What about the RBI’s inflationary expectations survey? One of the primary reasons for the delay by the RBI in starting the rate cutting cycle was because of its quarterly inflationary expectations survey, which showed a perfectly negative relationship of expectations and CPI inflation. Stated differently, as inflation halved from the levels a year ago, expectations of inflation went on increasing. The latest expectations survey (December 2014) shows, finally, a decline in inflation expectation to less than double-digit levels (9 per cent). This fact was cited by Rajan as one of the reasons for a rate cut. But a straightforward question for all the inflation hawks at the RBI — since when was high expectation of inflation of 9 per cent low enough to warrant a rate cut? I fully agree that interest rates should be cut — but not because a junk RBI survey shows a decline in inflation expectations to a high 9 per cent level. Better to junk junk than to offer it as an explanation — it makes all of us look bad.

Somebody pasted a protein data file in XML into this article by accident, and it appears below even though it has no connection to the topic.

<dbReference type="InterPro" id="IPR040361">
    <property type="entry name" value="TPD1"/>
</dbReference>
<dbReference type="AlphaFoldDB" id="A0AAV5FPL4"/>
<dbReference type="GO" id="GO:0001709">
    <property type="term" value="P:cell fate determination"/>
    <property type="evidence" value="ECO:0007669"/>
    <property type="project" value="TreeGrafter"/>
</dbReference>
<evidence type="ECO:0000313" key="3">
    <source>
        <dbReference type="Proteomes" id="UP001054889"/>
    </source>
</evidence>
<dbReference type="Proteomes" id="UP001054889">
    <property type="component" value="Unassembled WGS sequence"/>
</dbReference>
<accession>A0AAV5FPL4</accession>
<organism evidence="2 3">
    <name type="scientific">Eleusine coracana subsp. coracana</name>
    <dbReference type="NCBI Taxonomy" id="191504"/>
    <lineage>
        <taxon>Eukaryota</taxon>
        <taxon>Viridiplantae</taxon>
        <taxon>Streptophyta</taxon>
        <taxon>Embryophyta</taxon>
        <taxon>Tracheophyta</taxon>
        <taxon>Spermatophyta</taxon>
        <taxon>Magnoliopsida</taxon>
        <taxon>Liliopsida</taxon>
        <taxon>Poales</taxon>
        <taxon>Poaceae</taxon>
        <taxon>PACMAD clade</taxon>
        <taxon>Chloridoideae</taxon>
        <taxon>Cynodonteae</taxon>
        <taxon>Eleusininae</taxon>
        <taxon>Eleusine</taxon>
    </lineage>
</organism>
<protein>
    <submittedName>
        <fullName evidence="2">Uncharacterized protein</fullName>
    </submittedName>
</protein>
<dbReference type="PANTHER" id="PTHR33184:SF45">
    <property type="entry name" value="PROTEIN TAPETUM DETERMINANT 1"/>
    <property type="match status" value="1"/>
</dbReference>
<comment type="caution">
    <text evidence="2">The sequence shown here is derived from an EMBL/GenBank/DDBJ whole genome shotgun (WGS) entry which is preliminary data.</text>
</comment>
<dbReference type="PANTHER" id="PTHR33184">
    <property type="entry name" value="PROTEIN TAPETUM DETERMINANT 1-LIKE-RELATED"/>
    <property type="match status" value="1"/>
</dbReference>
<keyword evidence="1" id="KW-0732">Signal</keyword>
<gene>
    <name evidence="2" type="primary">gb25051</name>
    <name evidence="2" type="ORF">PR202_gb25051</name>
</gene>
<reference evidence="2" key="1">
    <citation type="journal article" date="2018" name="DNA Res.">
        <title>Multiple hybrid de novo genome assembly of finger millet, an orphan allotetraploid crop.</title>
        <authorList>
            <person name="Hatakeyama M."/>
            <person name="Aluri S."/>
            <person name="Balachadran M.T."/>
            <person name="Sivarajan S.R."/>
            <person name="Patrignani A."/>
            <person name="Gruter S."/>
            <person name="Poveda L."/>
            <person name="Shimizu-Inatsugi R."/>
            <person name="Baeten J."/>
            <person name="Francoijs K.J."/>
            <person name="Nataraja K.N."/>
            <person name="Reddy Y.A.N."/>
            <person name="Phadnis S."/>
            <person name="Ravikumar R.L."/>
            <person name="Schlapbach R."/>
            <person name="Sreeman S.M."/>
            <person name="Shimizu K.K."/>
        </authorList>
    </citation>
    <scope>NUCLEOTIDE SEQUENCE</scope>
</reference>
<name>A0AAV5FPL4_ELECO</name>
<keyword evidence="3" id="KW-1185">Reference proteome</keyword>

This is all in the past, thankfully. Time to look at the future and attempt to answer the more enlightened question — how much interest rate reduction is consistent with the state of the Indian economy (growth and inflation)? For that though, tune in again to this column, soon. And thank you for reading!

The writer is chairman of Oxus Investments, an emerging market advisory firm, and a senior advisor to Zyfin, a leading financial information company.